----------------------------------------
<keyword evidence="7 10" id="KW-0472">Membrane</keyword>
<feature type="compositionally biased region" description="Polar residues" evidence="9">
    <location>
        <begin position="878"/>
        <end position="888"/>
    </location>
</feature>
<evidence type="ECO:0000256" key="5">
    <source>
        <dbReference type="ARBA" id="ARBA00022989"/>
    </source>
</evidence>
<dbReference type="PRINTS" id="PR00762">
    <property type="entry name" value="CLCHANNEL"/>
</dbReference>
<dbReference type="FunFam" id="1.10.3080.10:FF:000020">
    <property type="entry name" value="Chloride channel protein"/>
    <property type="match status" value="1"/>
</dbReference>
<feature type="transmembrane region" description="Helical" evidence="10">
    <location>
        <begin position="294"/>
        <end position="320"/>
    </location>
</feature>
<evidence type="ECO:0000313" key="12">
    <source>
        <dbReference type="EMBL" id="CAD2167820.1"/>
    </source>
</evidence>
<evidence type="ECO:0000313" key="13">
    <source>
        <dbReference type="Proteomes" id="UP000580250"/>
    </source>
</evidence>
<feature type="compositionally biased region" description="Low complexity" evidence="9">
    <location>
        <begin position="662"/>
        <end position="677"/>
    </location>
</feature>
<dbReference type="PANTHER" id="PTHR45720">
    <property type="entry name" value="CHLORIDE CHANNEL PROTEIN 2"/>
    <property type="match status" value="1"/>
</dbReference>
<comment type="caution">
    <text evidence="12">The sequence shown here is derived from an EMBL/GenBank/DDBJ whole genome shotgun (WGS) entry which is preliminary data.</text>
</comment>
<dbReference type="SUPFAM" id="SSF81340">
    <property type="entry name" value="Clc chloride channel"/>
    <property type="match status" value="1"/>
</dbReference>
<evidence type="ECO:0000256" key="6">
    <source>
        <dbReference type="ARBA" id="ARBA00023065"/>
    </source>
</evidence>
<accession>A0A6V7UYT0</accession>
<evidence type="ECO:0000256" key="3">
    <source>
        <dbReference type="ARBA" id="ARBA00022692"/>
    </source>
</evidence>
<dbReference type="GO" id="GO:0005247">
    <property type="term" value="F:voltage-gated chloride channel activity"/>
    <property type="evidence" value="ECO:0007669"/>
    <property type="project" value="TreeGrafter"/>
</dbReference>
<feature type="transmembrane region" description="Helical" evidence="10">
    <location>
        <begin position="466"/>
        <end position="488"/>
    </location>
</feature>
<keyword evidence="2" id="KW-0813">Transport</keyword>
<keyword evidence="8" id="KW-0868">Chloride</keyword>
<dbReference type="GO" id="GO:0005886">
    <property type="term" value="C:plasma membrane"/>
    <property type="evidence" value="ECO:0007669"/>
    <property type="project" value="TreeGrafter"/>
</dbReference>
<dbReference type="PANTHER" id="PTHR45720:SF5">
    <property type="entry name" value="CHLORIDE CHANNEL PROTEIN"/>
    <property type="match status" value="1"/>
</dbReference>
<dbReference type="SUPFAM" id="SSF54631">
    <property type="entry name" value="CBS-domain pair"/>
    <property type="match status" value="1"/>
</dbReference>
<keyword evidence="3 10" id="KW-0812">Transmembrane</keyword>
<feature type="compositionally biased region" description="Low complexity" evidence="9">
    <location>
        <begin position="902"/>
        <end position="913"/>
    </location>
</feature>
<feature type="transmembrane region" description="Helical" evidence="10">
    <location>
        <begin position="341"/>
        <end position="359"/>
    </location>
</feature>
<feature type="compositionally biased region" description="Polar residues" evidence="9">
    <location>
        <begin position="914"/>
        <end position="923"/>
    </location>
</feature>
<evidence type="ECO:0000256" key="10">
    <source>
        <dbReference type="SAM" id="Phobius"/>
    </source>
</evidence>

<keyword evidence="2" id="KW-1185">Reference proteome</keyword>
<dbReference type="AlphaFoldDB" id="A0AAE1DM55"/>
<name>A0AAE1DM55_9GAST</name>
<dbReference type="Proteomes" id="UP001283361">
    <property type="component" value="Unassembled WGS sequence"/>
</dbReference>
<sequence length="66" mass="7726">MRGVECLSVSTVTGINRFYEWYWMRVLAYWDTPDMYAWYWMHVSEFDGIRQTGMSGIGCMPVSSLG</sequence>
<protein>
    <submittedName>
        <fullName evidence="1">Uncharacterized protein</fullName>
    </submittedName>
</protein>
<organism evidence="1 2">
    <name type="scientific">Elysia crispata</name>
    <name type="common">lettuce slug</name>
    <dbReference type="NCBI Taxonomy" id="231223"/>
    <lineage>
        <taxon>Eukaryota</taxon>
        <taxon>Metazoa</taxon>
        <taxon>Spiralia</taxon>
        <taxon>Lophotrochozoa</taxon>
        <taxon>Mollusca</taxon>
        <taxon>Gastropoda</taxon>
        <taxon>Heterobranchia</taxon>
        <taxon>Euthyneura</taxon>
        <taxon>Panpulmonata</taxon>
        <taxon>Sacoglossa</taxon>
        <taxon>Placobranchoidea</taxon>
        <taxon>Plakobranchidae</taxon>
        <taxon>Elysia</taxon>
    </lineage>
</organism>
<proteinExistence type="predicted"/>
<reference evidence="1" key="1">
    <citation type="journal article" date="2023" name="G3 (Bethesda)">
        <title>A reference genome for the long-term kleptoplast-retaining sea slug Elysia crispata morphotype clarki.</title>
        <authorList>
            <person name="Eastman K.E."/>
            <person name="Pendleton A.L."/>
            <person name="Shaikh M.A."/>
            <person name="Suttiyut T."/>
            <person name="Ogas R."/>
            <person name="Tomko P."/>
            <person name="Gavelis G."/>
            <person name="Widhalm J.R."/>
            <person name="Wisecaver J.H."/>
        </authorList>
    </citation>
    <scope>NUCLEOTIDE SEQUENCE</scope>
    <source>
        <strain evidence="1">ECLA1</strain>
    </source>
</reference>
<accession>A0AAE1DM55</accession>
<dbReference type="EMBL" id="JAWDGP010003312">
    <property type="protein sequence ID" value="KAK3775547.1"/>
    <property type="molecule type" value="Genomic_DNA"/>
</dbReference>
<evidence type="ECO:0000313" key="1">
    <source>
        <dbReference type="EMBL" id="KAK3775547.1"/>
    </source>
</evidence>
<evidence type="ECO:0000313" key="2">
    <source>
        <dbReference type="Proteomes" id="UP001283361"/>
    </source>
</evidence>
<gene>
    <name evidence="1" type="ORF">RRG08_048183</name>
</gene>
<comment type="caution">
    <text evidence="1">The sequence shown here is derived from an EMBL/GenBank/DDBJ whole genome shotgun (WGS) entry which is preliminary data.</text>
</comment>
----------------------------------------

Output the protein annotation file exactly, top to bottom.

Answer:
<keyword evidence="7 10" id="KW-0472">Membrane</keyword>
<feature type="compositionally biased region" description="Polar residues" evidence="9">
    <location>
        <begin position="878"/>
        <end position="888"/>
    </location>
</feature>
<evidence type="ECO:0000256" key="5">
    <source>
        <dbReference type="ARBA" id="ARBA00022989"/>
    </source>
</evidence>
<dbReference type="PRINTS" id="PR00762">
    <property type="entry name" value="CLCHANNEL"/>
</dbReference>
<dbReference type="FunFam" id="1.10.3080.10:FF:000020">
    <property type="entry name" value="Chloride channel protein"/>
    <property type="match status" value="1"/>
</dbReference>
<feature type="transmembrane region" description="Helical" evidence="10">
    <location>
        <begin position="294"/>
        <end position="320"/>
    </location>
</feature>
<evidence type="ECO:0000313" key="12">
    <source>
        <dbReference type="EMBL" id="CAD2167820.1"/>
    </source>
</evidence>
<evidence type="ECO:0000313" key="13">
    <source>
        <dbReference type="Proteomes" id="UP000580250"/>
    </source>
</evidence>
<feature type="compositionally biased region" description="Low complexity" evidence="9">
    <location>
        <begin position="662"/>
        <end position="677"/>
    </location>
</feature>
<dbReference type="PANTHER" id="PTHR45720">
    <property type="entry name" value="CHLORIDE CHANNEL PROTEIN 2"/>
    <property type="match status" value="1"/>
</dbReference>
<comment type="caution">
    <text evidence="12">The sequence shown here is derived from an EMBL/GenBank/DDBJ whole genome shotgun (WGS) entry which is preliminary data.</text>
</comment>
<dbReference type="SUPFAM" id="SSF81340">
    <property type="entry name" value="Clc chloride channel"/>
    <property type="match status" value="1"/>
</dbReference>
<evidence type="ECO:0000256" key="6">
    <source>
        <dbReference type="ARBA" id="ARBA00023065"/>
    </source>
</evidence>
<accession>A0A6V7UYT0</accession>
<evidence type="ECO:0000256" key="3">
    <source>
        <dbReference type="ARBA" id="ARBA00022692"/>
    </source>
</evidence>
<dbReference type="GO" id="GO:0005247">
    <property type="term" value="F:voltage-gated chloride channel activity"/>
    <property type="evidence" value="ECO:0007669"/>
    <property type="project" value="TreeGrafter"/>
</dbReference>
<feature type="transmembrane region" description="Helical" evidence="10">
    <location>
        <begin position="466"/>
        <end position="488"/>
    </location>
</feature>
<keyword evidence="2" id="KW-0813">Transport</keyword>
<keyword evidence="8" id="KW-0868">Chloride</keyword>
<dbReference type="GO" id="GO:0005886">
    <property type="term" value="C:plasma membrane"/>
    <property type="evidence" value="ECO:0007669"/>
    <property type="project" value="TreeGrafter"/>
</dbReference>
<dbReference type="PANTHER" id="PTHR45720:SF5">
    <property type="entry name" value="CHLORIDE CHANNEL PROTEIN"/>
    <property type="match status" value="1"/>
</dbReference>
<dbReference type="SUPFAM" id="SSF54631">
    <property type="entry name" value="CBS-domain pair"/>
    <property type="match status" value="1"/>
</dbReference>
<keyword evidence="3 10" id="KW-0812">Transmembrane</keyword>
<feature type="compositionally biased region" description="Low complexity" evidence="9">
    <location>
        <begin position="902"/>
        <end position="913"/>
    </location>
</feature>
<feature type="transmembrane region" description="Helical" evidence="10">
    <location>
        <begin position="341"/>
        <end position="359"/>
    </location>
</feature>
<feature type="compositionally biased region" description="Polar residues" evidence="9">
    <location>
        <begin position="914"/>
        <end position="923"/>
    </location>
</feature>
<evidence type="ECO:0000256" key="10">
    <source>
        <dbReference type="SAM" id="Phobius"/>
    </source>
</evidence>

<keyword evidence="2" id="KW-1185">Reference proteome</keyword>
<dbReference type="AlphaFoldDB" id="A0AAE1DM55"/>
<name>A0AAE1DM55_9GAST</name>
<dbReference type="Proteomes" id="UP001283361">
    <property type="component" value="Unassembled WGS sequence"/>
</dbReference>
<sequence length="66" mass="7726">MRGVECLSVSTVTGINRFYEWYWMRVLAYWDTPDMYAWYWMHVSEFDGIRQTGMSGIGCMPVSSLG</sequence>
<protein>
    <submittedName>
        <fullName evidence="1">Uncharacterized protein</fullName>
    </submittedName>
</protein>
<organism evidence="1 2">
    <name type="scientific">Elysia crispata</name>
    <name type="common">lettuce slug</name>
    <dbReference type="NCBI Taxonomy" id="231223"/>
    <lineage>
        <taxon>Eukaryota</taxon>
        <taxon>Metazoa</taxon>
        <taxon>Spiralia</taxon>
        <taxon>Lophotrochozoa</taxon>
        <taxon>Mollusca</taxon>
        <taxon>Gastropoda</taxon>
        <taxon>Heterobranchia</taxon>
        <taxon>Euthyneura</taxon>
        <taxon>Panpulmonata</taxon>
        <taxon>Sacoglossa</taxon>
        <taxon>Placobranchoidea</taxon>
        <taxon>Plakobranchidae</taxon>
        <taxon>Elysia</taxon>
    </lineage>
</organism>
<proteinExistence type="predicted"/>
<reference evidence="1" key="1">
    <citation type="journal article" date="2023" name="G3 (Bethesda)">
        <title>A reference genome for the long-term kleptoplast-retaining sea slug Elysia crispata morphotype clarki.</title>
        <authorList>
            <person name="Eastman K.E."/>
            <person name="Pendleton A.L."/>
            <person name="Shaikh M.A."/>
            <person name="Suttiyut T."/>
            <person name="Ogas R."/>
            <person name="Tomko P."/>
            <person name="Gavelis G."/>
            <person name="Widhalm J.R."/>
            <person name="Wisecaver J.H."/>
        </authorList>
    </citation>
    <scope>NUCLEOTIDE SEQUENCE</scope>
    <source>
        <strain evidence="1">ECLA1</strain>
    </source>
</reference>
<accession>A0AAE1DM55</accession>
<dbReference type="EMBL" id="JAWDGP010003312">
    <property type="protein sequence ID" value="KAK3775547.1"/>
    <property type="molecule type" value="Genomic_DNA"/>
</dbReference>
<evidence type="ECO:0000313" key="1">
    <source>
        <dbReference type="EMBL" id="KAK3775547.1"/>
    </source>
</evidence>
<evidence type="ECO:0000313" key="2">
    <source>
        <dbReference type="Proteomes" id="UP001283361"/>
    </source>
</evidence>
<gene>
    <name evidence="1" type="ORF">RRG08_048183</name>
</gene>
<comment type="caution">
    <text evidence="1">The sequence shown here is derived from an EMBL/GenBank/DDBJ whole genome shotgun (WGS) entry which is preliminary data.</text>
</comment>